A retail bank cannot tolerate any downtime for its branch-office teller application during business hours. The organization implements a thin in-office control point (IOCP) that serves as a standby system for a centrally hosted teller server. Under normal conditions, the branch-office teller client interacts with the central teller system. However, if the WAN connection is disrupted or degraded, the local IOCP takes over serving requests from the teller client. After the WAN connection is restored, the IOCP synchronizes the in-office transactions and returns control to the central teller system. With Cisco UCS Express, the IOCP can run on a dedicated virtual server hosted in the Cisco ISR G2. This solution provides higher availability for a business critical application.
Cisco UCS Express Use Case 3: Virtualized Network Appliances
A number of appliances providing network-level functions, including firewall, wireless LAN controller, private branch exchange, and WAN optimization controller functions, continue to be deployed in the branch office. All such devices can be virtualized and hosted on the Cisco UCS Express. This solution reduces complexity of the remote infrastructure.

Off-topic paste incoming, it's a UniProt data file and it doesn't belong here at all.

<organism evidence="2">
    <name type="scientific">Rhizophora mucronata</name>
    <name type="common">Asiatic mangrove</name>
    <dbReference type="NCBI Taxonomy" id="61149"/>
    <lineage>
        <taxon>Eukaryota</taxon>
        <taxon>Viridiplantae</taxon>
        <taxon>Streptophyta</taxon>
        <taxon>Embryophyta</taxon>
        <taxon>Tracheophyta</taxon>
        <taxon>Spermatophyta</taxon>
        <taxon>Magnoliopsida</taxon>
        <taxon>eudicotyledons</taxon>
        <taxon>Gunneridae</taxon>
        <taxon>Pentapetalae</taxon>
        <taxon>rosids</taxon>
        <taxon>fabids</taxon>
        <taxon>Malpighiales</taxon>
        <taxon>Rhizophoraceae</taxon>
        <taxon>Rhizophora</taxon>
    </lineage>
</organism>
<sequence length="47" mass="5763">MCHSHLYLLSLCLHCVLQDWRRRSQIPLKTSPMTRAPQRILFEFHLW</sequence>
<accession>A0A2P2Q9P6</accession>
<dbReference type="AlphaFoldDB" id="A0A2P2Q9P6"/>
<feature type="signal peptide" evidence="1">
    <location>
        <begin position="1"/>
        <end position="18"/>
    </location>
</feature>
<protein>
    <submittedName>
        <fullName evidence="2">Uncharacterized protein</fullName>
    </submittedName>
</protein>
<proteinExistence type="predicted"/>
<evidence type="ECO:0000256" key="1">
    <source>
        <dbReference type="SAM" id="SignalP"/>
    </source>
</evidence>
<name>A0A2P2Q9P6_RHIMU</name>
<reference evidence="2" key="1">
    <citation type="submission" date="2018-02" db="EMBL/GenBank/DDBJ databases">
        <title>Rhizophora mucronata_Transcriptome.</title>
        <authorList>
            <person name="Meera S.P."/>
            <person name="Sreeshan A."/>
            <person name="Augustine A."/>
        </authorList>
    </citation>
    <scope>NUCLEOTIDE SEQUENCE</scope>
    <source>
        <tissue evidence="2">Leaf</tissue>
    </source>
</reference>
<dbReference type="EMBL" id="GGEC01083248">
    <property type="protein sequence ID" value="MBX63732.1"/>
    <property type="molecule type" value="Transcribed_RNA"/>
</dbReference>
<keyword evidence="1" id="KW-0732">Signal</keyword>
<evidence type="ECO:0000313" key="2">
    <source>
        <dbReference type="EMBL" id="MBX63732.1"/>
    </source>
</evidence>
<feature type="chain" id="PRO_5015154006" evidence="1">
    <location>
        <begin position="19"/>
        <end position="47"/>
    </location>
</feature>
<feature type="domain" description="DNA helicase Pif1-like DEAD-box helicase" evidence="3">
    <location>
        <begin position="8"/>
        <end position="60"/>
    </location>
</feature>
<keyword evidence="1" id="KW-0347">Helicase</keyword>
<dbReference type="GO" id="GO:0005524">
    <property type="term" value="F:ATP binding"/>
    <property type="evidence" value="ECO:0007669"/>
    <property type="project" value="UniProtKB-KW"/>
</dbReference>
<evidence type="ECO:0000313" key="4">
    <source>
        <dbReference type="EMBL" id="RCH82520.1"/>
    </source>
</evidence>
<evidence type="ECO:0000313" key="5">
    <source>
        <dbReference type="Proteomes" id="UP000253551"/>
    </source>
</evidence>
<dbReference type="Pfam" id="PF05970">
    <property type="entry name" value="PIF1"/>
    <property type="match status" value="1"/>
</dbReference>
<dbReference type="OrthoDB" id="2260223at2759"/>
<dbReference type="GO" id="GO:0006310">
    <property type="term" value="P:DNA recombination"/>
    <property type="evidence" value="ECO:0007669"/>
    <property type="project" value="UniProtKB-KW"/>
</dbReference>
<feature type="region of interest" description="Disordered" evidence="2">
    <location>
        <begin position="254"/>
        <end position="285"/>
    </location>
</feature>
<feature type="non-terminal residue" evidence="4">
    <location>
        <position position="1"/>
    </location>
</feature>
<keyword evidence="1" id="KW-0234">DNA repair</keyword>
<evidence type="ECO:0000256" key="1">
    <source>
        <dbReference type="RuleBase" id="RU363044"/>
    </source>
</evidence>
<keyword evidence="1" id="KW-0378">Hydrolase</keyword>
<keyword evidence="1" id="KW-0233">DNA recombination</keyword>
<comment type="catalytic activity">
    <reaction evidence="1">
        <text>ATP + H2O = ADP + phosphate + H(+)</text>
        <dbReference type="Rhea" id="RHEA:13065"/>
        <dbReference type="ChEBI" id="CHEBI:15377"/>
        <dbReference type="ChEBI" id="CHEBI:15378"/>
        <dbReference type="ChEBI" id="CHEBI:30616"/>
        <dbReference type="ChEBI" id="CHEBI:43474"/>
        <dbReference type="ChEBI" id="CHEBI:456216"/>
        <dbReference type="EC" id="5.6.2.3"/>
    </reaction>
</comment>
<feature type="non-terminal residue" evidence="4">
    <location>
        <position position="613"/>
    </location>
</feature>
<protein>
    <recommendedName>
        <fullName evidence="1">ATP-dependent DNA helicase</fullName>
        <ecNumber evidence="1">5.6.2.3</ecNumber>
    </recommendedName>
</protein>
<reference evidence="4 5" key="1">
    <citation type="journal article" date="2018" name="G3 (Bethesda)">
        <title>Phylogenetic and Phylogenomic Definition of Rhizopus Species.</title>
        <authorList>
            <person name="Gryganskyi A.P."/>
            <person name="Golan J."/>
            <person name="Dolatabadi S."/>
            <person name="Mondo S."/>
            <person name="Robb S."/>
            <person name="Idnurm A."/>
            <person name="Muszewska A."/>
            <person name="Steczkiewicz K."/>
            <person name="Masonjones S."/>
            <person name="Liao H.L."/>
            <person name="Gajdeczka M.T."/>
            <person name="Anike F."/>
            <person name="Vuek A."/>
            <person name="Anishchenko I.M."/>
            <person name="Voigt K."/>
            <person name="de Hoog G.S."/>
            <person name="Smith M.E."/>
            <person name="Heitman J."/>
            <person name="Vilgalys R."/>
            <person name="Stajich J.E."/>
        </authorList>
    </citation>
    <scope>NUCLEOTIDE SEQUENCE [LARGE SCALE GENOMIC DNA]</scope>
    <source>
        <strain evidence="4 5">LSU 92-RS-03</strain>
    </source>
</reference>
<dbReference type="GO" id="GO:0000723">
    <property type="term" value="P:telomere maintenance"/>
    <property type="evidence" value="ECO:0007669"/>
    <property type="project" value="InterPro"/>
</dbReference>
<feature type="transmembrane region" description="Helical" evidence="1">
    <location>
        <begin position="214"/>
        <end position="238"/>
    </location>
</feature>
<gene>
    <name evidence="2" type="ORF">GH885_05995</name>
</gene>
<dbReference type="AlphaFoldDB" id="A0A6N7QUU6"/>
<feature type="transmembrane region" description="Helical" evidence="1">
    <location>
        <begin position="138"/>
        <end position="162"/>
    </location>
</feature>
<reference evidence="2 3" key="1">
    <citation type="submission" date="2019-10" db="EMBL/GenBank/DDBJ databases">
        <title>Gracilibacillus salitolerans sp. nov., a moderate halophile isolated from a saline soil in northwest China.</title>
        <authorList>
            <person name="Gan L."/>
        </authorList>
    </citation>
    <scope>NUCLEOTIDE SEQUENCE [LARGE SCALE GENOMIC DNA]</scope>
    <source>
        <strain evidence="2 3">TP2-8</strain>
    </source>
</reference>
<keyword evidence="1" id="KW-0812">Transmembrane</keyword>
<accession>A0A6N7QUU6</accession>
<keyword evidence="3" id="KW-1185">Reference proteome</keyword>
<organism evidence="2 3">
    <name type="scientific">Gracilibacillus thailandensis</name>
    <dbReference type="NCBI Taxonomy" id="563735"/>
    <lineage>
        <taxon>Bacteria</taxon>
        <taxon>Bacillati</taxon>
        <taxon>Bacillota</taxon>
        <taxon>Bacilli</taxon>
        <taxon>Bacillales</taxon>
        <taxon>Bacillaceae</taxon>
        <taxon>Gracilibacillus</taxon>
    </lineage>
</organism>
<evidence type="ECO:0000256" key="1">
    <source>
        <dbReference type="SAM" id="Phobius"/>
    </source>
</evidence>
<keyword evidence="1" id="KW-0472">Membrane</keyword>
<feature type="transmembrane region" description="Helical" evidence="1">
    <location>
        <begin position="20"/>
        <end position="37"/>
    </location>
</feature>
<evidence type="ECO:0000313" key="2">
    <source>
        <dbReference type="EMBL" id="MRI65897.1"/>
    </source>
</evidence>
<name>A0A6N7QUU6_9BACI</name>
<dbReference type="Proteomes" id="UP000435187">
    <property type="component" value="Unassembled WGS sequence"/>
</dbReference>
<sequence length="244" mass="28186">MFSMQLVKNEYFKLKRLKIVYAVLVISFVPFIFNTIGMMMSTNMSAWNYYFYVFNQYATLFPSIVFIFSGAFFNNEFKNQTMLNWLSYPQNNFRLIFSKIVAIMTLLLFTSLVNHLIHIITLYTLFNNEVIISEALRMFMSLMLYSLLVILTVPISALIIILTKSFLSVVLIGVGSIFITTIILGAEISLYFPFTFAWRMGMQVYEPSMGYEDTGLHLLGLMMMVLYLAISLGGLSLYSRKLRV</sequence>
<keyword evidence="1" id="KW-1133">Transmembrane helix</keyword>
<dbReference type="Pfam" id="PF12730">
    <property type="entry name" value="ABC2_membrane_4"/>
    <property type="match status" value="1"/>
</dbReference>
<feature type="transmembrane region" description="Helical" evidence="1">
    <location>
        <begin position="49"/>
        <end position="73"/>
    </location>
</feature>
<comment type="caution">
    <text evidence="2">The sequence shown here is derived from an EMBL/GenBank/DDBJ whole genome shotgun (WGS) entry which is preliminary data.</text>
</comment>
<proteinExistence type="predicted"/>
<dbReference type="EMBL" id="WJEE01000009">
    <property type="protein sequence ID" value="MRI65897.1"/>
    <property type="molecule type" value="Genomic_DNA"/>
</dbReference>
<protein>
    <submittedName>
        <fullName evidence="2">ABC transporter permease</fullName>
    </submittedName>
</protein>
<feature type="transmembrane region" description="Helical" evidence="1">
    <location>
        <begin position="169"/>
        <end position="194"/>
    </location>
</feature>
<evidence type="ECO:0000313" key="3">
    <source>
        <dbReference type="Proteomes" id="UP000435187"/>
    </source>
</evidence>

A typical lean branch office has a significantly different server infrastructure than a data center, but despite the differences, multisite organizations have much to gain by deploying server virtualization in their branch offices. The virtualization technology helps meet common branch-office challenges, and it introduces new capabilities not available with traditional servers. The main benefits of virtualization in the branch office include:
• Lower infrastructure and operating costs
• Less application downtime and faster response time and failure recovery time